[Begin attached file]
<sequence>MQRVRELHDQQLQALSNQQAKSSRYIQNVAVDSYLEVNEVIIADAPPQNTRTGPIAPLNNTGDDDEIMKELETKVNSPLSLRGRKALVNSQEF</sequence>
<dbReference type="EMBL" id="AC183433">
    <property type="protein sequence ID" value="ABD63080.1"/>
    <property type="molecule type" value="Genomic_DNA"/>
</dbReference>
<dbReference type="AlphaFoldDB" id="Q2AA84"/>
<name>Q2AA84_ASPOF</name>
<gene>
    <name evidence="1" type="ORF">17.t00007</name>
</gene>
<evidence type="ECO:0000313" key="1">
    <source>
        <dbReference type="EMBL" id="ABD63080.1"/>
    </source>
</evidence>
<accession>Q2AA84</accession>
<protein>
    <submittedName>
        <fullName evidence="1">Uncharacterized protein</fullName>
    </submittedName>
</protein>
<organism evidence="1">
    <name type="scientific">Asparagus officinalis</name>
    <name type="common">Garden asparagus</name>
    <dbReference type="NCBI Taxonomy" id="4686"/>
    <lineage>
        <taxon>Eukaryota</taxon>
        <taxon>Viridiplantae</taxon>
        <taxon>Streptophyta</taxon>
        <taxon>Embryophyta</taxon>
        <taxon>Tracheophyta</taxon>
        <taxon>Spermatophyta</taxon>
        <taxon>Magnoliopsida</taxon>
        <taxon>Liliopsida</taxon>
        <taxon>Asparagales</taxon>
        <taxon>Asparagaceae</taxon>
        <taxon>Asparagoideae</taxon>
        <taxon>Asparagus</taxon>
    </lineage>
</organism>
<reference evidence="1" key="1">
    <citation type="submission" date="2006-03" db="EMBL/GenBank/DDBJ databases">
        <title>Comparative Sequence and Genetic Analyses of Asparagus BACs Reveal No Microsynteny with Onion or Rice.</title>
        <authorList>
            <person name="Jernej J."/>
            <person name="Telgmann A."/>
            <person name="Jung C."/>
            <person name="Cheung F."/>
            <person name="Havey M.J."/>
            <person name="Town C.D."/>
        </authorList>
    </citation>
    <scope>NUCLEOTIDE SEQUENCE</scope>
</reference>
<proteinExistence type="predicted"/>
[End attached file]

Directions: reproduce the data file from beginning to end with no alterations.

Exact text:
<sequence>MQRVRELHDQQLQALSNQQAKSSRYIQNVAVDSYLEVNEVIIADAPPQNTRTGPIAPLNNTGDDDEIMKELETKVNSPLSLRGRKALVNSQEF</sequence>
<dbReference type="EMBL" id="AC183433">
    <property type="protein sequence ID" value="ABD63080.1"/>
    <property type="molecule type" value="Genomic_DNA"/>
</dbReference>
<dbReference type="AlphaFoldDB" id="Q2AA84"/>
<name>Q2AA84_ASPOF</name>
<gene>
    <name evidence="1" type="ORF">17.t00007</name>
</gene>
<evidence type="ECO:0000313" key="1">
    <source>
        <dbReference type="EMBL" id="ABD63080.1"/>
    </source>
</evidence>
<accession>Q2AA84</accession>
<protein>
    <submittedName>
        <fullName evidence="1">Uncharacterized protein</fullName>
    </submittedName>
</protein>
<organism evidence="1">
    <name type="scientific">Asparagus officinalis</name>
    <name type="common">Garden asparagus</name>
    <dbReference type="NCBI Taxonomy" id="4686"/>
    <lineage>
        <taxon>Eukaryota</taxon>
        <taxon>Viridiplantae</taxon>
        <taxon>Streptophyta</taxon>
        <taxon>Embryophyta</taxon>
        <taxon>Tracheophyta</taxon>
        <taxon>Spermatophyta</taxon>
        <taxon>Magnoliopsida</taxon>
        <taxon>Liliopsida</taxon>
        <taxon>Asparagales</taxon>
        <taxon>Asparagaceae</taxon>
        <taxon>Asparagoideae</taxon>
        <taxon>Asparagus</taxon>
    </lineage>
</organism>
<reference evidence="1" key="1">
    <citation type="submission" date="2006-03" db="EMBL/GenBank/DDBJ databases">
        <title>Comparative Sequence and Genetic Analyses of Asparagus BACs Reveal No Microsynteny with Onion or Rice.</title>
        <authorList>
            <person name="Jernej J."/>
            <person name="Telgmann A."/>
            <person name="Jung C."/>
            <person name="Cheung F."/>
            <person name="Havey M.J."/>
            <person name="Town C.D."/>
        </authorList>
    </citation>
    <scope>NUCLEOTIDE SEQUENCE</scope>
</reference>
<proteinExistence type="predicted"/>